One piece of obvious advice I would give to anyone wanting to diet, eat healthier, or change a habit: you have to lean into being uncomfortable or behaving differently than you previously did. You might have to request special menu items or (horror!) bringing your food with you at times.
If you aren’t ready to look odd, feel odd, or do things that draw attention to yourself, you’re not quite prepared. That’s okay. For a lot of people, attention is the last thing they want. It’s hard to get anything worthwhile done without drawing scrutiny. Even if you have the best intentions, people will ascribe motives to your actions. You have to practice tuning that out.
While you’re at it, just as you don’t listen to financial advice coming from people who’ve failed to follow it, don’t give naysayers who don’t live and eat healthy your time or attention. If they have a system that requires a membership, a pill, or investment, look elsewhere. The tools we need to eat healthier and be healthier are mostly available, no matter where we are. (Again, it’s important to note that this isn’t universally true.)
Another piece of advice, one most overlooked, is that being healthier isn’t complicated for most people. As always, I will throw out the disclaimer that many people DO have medical or other issues that might impede them; I’m writing for the middle crowd, not the fringes. Most of us in this vast middle owe our bad habits to our choices. Most of the time, it is no secret to us what those bad choices are. We KNOW. But we don’t act.
Everything hinges on choice. Will you choose to reduce how much you consume? Will those options be better choices?
Weight management expressed for an average person: do you consume less fuel than you use over the long-term? You can get weighed down in all manner of complicated diets that require tracking a ridiculous assortment of things. The truth, though: if you significantly reduce the amount you eat and continue to do so long-term, your weight will decrease proportionally.
It’s essential that whatever choices you make, you make the choices for the rest of your life. Not for six months or a year. Forever. That’s the part we tend to stumble with. It is not the dirty secret of eating healthier. Instead, it is the essential truth that explains why almost all dieting fails. Changes must be for the rest of your life. Anything that fails to address healthy eating at its core will not succeed long-term.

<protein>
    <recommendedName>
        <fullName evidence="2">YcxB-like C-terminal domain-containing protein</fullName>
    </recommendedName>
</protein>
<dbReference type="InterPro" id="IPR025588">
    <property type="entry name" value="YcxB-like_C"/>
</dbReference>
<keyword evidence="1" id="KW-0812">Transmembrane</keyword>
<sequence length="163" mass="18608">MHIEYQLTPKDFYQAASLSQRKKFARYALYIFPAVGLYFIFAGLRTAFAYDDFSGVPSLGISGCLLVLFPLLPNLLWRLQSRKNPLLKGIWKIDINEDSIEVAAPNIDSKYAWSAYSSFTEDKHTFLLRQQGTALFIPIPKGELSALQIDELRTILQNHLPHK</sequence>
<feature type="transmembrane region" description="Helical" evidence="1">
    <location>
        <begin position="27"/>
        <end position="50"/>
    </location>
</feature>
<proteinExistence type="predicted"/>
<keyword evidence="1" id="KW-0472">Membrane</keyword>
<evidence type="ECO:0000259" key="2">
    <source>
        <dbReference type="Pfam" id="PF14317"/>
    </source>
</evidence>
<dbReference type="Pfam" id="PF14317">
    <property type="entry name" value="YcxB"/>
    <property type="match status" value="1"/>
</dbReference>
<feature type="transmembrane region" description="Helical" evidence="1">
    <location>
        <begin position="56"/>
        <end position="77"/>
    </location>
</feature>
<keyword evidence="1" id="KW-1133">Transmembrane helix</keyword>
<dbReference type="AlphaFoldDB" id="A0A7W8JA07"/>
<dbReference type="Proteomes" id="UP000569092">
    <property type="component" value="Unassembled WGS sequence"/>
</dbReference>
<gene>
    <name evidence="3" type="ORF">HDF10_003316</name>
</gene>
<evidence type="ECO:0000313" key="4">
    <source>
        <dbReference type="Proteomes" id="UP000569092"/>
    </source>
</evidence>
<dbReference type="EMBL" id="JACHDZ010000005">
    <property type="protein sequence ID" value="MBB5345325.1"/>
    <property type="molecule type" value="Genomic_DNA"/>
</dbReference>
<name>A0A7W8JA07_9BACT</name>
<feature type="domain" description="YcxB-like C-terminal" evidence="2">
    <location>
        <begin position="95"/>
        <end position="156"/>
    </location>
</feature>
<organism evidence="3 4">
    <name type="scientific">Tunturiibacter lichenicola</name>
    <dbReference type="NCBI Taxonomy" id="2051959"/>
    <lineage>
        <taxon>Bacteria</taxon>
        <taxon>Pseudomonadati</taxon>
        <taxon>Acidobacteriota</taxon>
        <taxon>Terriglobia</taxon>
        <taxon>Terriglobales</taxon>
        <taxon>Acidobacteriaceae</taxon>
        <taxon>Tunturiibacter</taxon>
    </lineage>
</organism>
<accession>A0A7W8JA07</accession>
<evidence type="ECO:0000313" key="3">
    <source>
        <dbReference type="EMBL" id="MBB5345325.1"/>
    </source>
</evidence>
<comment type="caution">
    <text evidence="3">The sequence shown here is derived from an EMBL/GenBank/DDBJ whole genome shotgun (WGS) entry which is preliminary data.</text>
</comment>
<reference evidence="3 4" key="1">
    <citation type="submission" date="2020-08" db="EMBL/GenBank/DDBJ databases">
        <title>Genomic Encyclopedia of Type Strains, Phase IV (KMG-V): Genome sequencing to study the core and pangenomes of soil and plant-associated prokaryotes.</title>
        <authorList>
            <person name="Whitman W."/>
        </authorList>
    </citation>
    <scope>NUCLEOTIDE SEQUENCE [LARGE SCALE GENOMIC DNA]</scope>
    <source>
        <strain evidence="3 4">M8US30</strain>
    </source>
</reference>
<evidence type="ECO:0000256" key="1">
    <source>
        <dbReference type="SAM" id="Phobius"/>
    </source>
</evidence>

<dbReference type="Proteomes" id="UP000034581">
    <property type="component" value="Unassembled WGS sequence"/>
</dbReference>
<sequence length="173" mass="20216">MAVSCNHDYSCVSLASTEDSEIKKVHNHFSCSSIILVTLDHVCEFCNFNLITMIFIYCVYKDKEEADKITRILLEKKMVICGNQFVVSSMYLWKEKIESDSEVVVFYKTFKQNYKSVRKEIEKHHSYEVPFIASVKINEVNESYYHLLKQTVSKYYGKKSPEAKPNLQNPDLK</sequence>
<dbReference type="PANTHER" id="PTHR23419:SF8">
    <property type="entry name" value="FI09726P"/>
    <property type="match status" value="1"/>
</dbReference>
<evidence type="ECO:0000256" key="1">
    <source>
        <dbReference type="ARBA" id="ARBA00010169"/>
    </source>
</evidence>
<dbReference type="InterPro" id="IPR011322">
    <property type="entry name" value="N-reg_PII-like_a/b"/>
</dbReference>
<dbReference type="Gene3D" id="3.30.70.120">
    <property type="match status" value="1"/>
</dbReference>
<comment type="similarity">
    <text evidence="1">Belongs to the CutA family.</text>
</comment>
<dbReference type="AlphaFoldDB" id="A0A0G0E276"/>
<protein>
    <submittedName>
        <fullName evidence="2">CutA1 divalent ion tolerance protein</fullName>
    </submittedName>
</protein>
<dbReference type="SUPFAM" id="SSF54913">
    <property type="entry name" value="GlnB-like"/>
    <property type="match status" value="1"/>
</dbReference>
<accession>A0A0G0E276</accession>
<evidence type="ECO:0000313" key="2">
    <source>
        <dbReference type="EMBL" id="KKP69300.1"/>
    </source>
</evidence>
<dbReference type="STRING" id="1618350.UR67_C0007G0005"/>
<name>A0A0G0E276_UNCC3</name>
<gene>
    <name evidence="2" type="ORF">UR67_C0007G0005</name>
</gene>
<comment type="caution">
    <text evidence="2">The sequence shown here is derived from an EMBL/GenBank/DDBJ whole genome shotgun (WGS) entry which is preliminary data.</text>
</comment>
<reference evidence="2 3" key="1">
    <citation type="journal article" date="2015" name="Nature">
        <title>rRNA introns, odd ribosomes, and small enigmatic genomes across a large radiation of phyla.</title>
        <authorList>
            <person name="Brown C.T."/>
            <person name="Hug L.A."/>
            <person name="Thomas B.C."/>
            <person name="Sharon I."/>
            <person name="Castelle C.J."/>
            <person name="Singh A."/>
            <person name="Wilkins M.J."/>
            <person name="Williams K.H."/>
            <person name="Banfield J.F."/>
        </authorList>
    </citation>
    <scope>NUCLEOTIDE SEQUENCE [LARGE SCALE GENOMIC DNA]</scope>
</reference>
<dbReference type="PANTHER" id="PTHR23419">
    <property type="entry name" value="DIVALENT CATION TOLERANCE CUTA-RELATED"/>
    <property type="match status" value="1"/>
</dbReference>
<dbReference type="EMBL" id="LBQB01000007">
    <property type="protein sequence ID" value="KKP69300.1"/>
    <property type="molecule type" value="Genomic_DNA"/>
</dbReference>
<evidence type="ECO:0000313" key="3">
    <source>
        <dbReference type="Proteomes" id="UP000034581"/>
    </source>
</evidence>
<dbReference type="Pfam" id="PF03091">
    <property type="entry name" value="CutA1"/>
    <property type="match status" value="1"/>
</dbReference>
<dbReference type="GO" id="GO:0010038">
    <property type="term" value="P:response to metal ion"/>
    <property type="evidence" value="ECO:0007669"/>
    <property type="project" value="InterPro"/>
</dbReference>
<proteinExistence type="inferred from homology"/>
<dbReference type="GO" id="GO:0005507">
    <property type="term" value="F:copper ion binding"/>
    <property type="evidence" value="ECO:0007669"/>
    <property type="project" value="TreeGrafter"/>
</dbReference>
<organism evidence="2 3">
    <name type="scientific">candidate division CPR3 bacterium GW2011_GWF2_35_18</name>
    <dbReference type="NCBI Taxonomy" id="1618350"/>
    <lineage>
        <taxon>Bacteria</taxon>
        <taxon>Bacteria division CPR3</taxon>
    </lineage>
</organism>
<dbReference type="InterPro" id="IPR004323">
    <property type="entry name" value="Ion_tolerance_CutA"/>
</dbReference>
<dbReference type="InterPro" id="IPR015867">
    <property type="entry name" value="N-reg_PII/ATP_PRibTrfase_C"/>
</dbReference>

Every incremental change you make will cause consequences. There are no exceptions. Maintaining the changes will transform you over a long enough time frame. If you stack enough changes into your life, your goal will be easier to reach.
If you’re looking for massive and quick changes, you’re probably still not ready. But if you’re prepared to change small things to pursue a larger goal, you’re on the right track. Most of us spent decades doing it wrong. To expect a transformative change as the result of a pill, powder, or fad is going to get you into trouble. It might work for you for a while; you’ll have to continue doing whatever you chose forever, though. Otherwise, you’ll yo-yo and fight an endless battle that fails to address lifetime behaviors.
It might be hard for you to do it. A friend of mine beat the phrase “Choose your hard” into my head. Yes, it is hard changing your habits. But so, too, are the consequences of failing to do so. It’s easy to keep doing things wrong. Food is delicious.
I found an old quote of mine: “Old habits don’t die. You must murder them.”
If you have a goal that’s important to you, a little bit of insistence goes a long way. Being fanatical has its benefits. If your tendency to overeat were a heroin addiction, you wouldn’t easily allow someone to convince you to try just a little bit of heroin. So much of our behavior is based on equilibrium. The slightest thing can turn us upside down. Until it is the new normal, it is going to be weird and awkward for you.
If you’re looking to lose weight, you will get the biggest bang for your effort by focusing on your diet. Exercise is essential for many reasons; for weight maintenance, you will be better off learning to eat correctly. If not, you will succumb to the inherent drawbacks of intense exercise. Everyone tends to misquote this. I in no way deny the benefits of exercise. My entire point hinges on weight maintenance and learning new eating habits.
Additionally, unless you will continue your new exercise regimen for the rest of your life, I would advise learning the fundamentals of eating correctly. As for exercise, I recommend avoiding the gym. The best kinds of activity don’t require a location and certainly not an artificial one for the average person. For some, the gym may give you the focus to change long-term. For most of us, though? Probably not. It’s artificial. Most of us can skip the gym and use the travel time to and from to engage in practical activity and exercise.
I know I am oversimplifying, especially since I’m writing for the average person.
I could sell you a book or dress up my arguments.
Learn to eat healthily and track what you eat. You will be shocked.
No matter what you want to do, find a way to do it today, from where you are.